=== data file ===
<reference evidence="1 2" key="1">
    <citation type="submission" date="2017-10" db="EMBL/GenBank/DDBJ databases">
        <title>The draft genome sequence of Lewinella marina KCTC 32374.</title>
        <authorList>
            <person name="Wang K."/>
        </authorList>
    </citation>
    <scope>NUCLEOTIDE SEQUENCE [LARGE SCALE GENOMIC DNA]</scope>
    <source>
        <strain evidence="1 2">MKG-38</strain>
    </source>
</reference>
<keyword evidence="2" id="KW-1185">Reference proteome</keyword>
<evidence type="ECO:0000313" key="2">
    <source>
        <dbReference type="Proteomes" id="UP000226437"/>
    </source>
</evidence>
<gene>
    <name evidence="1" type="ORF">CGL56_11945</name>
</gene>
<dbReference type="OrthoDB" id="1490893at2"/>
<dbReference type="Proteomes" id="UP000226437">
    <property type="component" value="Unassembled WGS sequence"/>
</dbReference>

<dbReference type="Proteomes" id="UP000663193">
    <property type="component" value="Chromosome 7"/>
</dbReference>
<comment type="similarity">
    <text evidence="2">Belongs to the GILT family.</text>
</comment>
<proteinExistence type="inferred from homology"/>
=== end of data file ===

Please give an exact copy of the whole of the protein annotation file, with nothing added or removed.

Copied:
<reference evidence="1 2" key="1">
    <citation type="submission" date="2017-10" db="EMBL/GenBank/DDBJ databases">
        <title>The draft genome sequence of Lewinella marina KCTC 32374.</title>
        <authorList>
            <person name="Wang K."/>
        </authorList>
    </citation>
    <scope>NUCLEOTIDE SEQUENCE [LARGE SCALE GENOMIC DNA]</scope>
    <source>
        <strain evidence="1 2">MKG-38</strain>
    </source>
</reference>
<keyword evidence="2" id="KW-1185">Reference proteome</keyword>
<evidence type="ECO:0000313" key="2">
    <source>
        <dbReference type="Proteomes" id="UP000226437"/>
    </source>
</evidence>
<gene>
    <name evidence="1" type="ORF">CGL56_11945</name>
</gene>
<dbReference type="OrthoDB" id="1490893at2"/>
<dbReference type="Proteomes" id="UP000226437">
    <property type="component" value="Unassembled WGS sequence"/>
</dbReference>

<dbReference type="Proteomes" id="UP000663193">
    <property type="component" value="Chromosome 7"/>
</dbReference>
<comment type="similarity">
    <text evidence="2">Belongs to the GILT family.</text>
</comment>
<proteinExistence type="inferred from homology"/>